Should I Become a Foster Parent?

by | May 3, 2021 | Foster Parent | 0 comments

Thinking of becoming a foster parent but are unsure whether this is something you and your family could take on? Our goal at Holy Cross is to aid in our foster parents initial and ongoing training to help them succeed. Ensuring foster parents meet the state licensing requirements, while providing the resources they need to be healthy influences to Michigan’s vulnerable children.

The Goal of Foster Care

The primary goal of foster care is to provide a stable, nurturing home to children when they are unable to remain in the home with their biological family. We work with families to understand what they are able to take on and what children are suitable for each home. By operating this way, we’re able to properly place children with families that fits everyone’s needs the best. The safety and well-being of the child is a priority, as is letting them know people are there to help and provide hope when their lives have been turned upside down.

Do I want to be a Foster Parent?

Before becoming a foster parent there are some key questions to ask yourself.

  • Do you have a strong support system that can help during stressful times?
  • Are you patient?
  • Are you prepared for the child to sometimes put unplaced anger, rage, and emotional distress on you and not take it personally?
  • Are you willing to say goodbye when the child moves on?
  • Does your current family situation/setting present a good opportunity to foster?
  • Finally, the most important question, do you have extra unconditional love to give to a child that needs a role model, someone to take care of them and someone to be there no matter what?

Okay, if you’ve said yes to majority of the questions above, now what? Here are next steps to take if you’re considering fostering a child.

How to Become a Foster Parent

Step 1: Orientation

Once you decide you would like to learn details associated with becoming a foster parent, you will attend an orientation in which the following information is covered: rules for foster family homes; requirements to become licensed; and an in-depth discussion about the type of child that would best fit into your home.

Step 2. Application and Background Check

At the end of the orientation, you may be ready to sign an application and officially start the licensing process!

At the same time your application is signed, you will submit information to complete a comprehensive background check and your worker will schedule you to have fingerprinting completed. Your application and completed background check/fingerprint forms will be sent to the Division of Child Welfare Licensing in Lansing to enroll you as a foster parent.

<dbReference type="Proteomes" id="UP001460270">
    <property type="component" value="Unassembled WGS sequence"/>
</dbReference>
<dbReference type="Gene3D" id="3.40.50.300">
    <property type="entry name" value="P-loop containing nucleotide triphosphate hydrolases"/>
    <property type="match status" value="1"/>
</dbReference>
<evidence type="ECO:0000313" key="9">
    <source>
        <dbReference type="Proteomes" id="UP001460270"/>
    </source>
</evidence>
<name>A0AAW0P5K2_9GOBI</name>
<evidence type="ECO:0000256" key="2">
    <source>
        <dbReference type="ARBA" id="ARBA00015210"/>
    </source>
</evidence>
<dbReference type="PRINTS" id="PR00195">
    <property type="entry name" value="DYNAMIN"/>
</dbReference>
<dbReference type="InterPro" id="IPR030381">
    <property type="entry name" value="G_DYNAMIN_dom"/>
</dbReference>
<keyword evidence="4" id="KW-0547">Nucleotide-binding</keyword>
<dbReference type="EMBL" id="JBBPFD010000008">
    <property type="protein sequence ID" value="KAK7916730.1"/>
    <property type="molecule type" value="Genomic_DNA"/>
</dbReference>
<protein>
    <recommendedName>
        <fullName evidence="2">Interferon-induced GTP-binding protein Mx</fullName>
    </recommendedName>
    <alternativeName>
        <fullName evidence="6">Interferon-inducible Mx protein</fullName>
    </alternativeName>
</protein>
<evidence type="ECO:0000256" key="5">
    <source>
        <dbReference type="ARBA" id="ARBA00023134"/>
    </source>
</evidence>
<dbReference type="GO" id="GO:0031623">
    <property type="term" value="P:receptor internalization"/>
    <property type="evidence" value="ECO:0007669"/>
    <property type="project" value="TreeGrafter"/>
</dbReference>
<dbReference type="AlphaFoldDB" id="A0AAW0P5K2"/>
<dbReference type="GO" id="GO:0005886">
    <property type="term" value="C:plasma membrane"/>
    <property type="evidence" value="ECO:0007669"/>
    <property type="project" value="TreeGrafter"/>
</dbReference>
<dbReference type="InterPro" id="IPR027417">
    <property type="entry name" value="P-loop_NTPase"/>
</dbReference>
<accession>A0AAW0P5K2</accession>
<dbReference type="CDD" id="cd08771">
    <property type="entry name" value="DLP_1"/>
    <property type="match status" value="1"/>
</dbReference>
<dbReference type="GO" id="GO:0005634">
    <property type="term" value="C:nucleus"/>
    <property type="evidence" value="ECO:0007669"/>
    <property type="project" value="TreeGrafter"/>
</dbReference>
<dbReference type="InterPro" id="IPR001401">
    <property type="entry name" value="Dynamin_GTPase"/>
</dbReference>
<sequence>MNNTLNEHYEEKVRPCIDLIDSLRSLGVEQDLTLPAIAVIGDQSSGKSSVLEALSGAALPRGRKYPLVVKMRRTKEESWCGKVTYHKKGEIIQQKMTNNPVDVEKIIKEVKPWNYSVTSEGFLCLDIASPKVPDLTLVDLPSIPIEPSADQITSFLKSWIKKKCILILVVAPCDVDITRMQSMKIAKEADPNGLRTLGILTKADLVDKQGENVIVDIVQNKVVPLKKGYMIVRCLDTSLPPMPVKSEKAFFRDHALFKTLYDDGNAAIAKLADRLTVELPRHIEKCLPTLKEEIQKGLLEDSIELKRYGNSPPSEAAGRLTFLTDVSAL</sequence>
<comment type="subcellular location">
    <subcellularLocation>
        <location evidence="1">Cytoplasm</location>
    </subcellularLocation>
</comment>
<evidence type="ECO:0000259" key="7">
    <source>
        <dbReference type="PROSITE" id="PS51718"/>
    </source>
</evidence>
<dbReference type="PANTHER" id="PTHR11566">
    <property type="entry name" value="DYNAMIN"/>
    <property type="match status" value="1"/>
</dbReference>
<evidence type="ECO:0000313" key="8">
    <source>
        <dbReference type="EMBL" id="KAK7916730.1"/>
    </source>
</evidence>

Step 3. Home Study

In the next step, you will need to gather personal documents and provide information to your licensing worker about yourself, your home, and the people living in your home, such as:

  • Driver’s licenses
  • Vehicle registration and insurance
  • Marriage/divorce documents
  • Medical forms
  • Copies of income and finances

Your licensing worker will also gather information about any other individuals living in your home. All information provided speaks to your overall life, childhood, adolescence and your current family situation. This information will provide your worker with significant information of how you were raised, how to handle conflict, situations and how to raise/plan to raise children in your care. In addition, you will need to provide the contact information of three unrelated personal references.

The Home Study is the bulk of the licensing process and takes four to six months.

Step 4. Training

You will be registered for training with a curriculum designed especially for those caring for foster children. This must be completed prior to a foster license being recommended.

Once You Are Licensed

After moving the process from Orientation, Application, Background Checks, Fingerprints and Training you will receive an initial, original license which is granted for the first six months. Prior to its expiration, your licensing worker will take you through the renewal process which will lead you to the regular license – this is granted for two years. Your licensing worker will visit you each year to update and complete the license due for renewal, this also keeps your license in good standing.


During the licensing process you will have discussed with your worker about the specifics of the child(ren) that will be the best fit for your home. Once the agency receives a match, you will be contacted and typically you will need to respond quickly.


You will be registered for State of Michigan training. The curriculum is designed especially for those caring for children in the foster care system. This must be completed prior to a foster license being recommended.

You will be required to keep your training up to date with six hours per person annually.

To learn more about becoming a foster parent and what it entails, please visit us online at

Welcome Home

Download the Holy Cross Services brochure.


HCS specializes in empowerment and trauma recovery for children and families engaged in the child welfare system and supporting our neighbors to end their episodes of homelessness. Although these areas of service have significant intersection, we operate our programs through three functional arms:

  • Division of Family-Based Care and Youth Transition
  • Division of Residential Care and Family Healing
  • Division of Housing and Community Advocacy

Learn More

Holy Cross Services is a non-profit 501(c)3 corporation

EIN #38-1368326